Papiro rhynd

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Recreational Mathematics in Ancient Egypt

1 2 4

roblem 79 of the Rhind Papyrus says (fig. 3):1 A house inventory: 2,801 5,602 11,204 19,607 houses cats

7 49 343 2,301b 16,807 19,607

mice spelt hekat Total


The Egyptian word for “cat” is myw; when the missing vowels are inserted, this becomes meey’a uw. b Obviously Ahmes made a mistake here. The correct entry shouldbe 2,401.

What is the meaning behind this cryptic verse? Clearly we have before us a geometric progression whose initial term and common ratio are both 7, and the scribe shows us how to find its sum. But as any good teacher would do to break the monotony of a routine math class, Ahmes embellishes the exercise with a little story which might be read like this: There are seven houses; in eachhouse there are seven cats; each cat eats seven mice; each mouse eats seven ears of spelt; each ear of spelt produces seven hekat of grain. Find the total number of items involved. The right hand column clearly gives the terms of the progression 7 72 73 74 75 followed by their sum, 19,607 (whether the mistaken entry 2,301 was Ahmes’s own error in copying or whether it had already been in the originaldocument, we shall never know). But now Ahmes plays his second card: in the left-hand column he shows us how to obtain the answer in a shorter, “clever” way; and in following it we can see the Egyptian method of multiplication at work. The Egyptians knew that any integer can be represented as a sum of terms of the geometric progression 1 2 4 8 and that the representation is unique (this isprecisely the representation of an integer in terms of the base 2, the coefficients, or “binary digits,” being 0 and 1). To multiply, say, 13 by 17, they only had to write one of the multipliers, say 13, as a sum of powers of 2, 13 = 1 + 4 + 8,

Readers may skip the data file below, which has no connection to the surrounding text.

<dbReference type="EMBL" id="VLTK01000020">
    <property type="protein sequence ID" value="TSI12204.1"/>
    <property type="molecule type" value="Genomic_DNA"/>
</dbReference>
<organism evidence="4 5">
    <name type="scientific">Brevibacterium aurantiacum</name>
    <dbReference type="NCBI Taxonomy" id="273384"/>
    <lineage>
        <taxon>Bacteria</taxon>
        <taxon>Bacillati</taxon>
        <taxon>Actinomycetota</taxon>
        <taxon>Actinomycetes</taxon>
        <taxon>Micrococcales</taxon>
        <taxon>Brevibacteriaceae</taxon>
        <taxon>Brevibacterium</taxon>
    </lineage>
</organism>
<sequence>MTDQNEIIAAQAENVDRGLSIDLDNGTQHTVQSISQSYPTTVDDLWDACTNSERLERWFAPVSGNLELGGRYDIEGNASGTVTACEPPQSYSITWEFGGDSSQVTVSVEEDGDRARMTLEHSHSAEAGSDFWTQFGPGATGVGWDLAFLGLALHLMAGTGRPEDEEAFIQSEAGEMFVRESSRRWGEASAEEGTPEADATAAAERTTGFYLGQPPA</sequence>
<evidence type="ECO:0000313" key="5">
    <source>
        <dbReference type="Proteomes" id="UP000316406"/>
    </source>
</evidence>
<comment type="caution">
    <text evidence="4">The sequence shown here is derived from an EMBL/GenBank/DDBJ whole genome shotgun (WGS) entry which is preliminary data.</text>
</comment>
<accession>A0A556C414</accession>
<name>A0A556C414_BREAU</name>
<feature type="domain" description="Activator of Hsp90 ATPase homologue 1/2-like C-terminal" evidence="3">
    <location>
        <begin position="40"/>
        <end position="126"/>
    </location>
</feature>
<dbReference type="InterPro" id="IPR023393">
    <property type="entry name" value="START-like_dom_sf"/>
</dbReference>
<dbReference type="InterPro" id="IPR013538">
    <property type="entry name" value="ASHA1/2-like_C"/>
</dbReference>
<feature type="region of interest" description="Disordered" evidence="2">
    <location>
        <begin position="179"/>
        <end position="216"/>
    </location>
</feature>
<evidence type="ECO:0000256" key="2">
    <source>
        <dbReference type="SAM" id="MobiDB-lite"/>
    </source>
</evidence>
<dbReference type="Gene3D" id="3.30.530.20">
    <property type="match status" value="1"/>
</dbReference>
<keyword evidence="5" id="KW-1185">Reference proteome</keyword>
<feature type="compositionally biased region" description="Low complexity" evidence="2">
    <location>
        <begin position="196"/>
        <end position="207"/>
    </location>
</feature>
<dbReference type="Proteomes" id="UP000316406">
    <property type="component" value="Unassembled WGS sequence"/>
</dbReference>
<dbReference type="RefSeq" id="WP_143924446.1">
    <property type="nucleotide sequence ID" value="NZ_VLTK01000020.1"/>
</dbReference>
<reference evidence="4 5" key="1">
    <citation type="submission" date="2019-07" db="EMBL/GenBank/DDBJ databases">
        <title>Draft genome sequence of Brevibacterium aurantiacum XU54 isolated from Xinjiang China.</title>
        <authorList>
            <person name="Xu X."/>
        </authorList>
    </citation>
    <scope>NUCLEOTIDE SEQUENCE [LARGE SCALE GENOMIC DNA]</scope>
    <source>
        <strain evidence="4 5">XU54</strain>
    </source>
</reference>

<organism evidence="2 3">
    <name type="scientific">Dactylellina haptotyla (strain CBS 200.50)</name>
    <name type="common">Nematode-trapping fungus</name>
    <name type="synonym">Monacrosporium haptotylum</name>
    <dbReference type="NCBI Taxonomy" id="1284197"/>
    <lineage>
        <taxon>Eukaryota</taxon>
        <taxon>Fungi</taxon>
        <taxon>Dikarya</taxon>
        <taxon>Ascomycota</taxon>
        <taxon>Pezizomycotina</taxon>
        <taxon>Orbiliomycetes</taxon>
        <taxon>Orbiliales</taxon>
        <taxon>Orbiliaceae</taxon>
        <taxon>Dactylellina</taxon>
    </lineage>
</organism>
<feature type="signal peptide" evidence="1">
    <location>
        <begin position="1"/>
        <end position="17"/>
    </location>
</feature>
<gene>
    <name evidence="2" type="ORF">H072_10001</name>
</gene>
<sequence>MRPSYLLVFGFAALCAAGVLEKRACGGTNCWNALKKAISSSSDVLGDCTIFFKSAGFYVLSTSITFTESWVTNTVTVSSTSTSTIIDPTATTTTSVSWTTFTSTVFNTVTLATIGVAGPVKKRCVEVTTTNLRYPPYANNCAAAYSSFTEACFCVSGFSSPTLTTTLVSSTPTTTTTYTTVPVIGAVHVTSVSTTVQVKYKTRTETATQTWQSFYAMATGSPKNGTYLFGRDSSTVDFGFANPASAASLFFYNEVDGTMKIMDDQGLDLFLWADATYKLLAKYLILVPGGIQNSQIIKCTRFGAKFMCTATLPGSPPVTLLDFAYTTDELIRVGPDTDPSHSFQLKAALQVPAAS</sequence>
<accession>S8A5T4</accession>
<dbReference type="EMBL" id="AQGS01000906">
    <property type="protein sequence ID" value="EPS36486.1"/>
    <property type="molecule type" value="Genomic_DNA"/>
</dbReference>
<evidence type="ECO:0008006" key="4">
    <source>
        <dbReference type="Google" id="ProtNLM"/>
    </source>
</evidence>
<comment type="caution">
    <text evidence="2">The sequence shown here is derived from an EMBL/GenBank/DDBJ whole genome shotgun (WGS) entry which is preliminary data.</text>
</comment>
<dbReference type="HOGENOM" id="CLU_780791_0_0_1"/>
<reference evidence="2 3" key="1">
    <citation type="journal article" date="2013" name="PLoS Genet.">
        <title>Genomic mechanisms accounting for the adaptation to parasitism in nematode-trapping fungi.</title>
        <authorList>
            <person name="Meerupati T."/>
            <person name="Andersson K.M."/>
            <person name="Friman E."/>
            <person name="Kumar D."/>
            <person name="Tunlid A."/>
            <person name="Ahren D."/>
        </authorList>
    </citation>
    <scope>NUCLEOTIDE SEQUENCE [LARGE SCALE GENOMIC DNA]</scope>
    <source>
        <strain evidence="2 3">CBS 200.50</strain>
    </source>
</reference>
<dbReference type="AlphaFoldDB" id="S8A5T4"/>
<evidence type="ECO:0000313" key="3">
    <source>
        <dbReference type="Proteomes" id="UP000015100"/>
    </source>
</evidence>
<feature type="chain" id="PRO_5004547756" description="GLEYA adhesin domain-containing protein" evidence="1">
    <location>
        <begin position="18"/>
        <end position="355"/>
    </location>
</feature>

Fig. 3. Problem 79 of the Rhind Papyrus.

multiply each power by the other multiplier, and add the results: 13 × 17 = 1 ×17 + 4 × 17 + 8 × 17 = 17 + 68 + 136 = 221. The work can be conveniently done in a tabular form: 17 × 1 = × 2 = × 4 = 17 * 34 68 *

× 8 = 136 * The astrisks indicate the powers to be added. Thus the Egyptians could do any multiplication by repeated doubling and adding. In all the Egyptian mathematical writings known to us, this practice



is always followed; itwas as basic to the Egyptian scribe as the multiplication table is to a pupil today. So where does 2,801, the first number in the left-hand column of Problem 79, come from? Here Ahmes uses a property of geometric progressions with which the Egyptians were familiar: the sum of the first n terms of a geometric progression with the same initial term and common ratio is equal to the common ratiomultiplied by one plus the sum of the first n − 1 terms; in modern + an = a 1 + a + a 2 + + an−1 . notation, a + a2 + a3 + This sort of “recursion formula” enabled the Egyptian scribe to reduce the summation of one geometric progression to that of another one with fewer (and smaller) terms. To find the sum of the progression 7 + 49 + 343 + 2 401 + 16 807, Ahmes thought of it as 7 × 1 + 7 + 49 + 343 + 2401 ; since the sum of the terms inside the parentheses is 2,801, all he had to do was to multiply this number by 7, thinking of 7 as 1 + 2 + 4. This is what the left-hand column shows us. Note that this column requires only three steps, compared to the five steps of the “obvious” solution shown in the right-hand column; clearly the scribe included this exercise as an example in creative thinking.One may ask: why did Ahmes choose the common ratio 7? In his excellent book, Mathematics in the Times of the Pharaohs, Richard J. Gillings answers this question as follows: “The number 7 often presents itself in Egyptian multiplication because, by regular doubling, the first three multipliers are always 1, 2, 4, which add to 7.”2 This explanation, however, is somewhat unconvincing, for it would...
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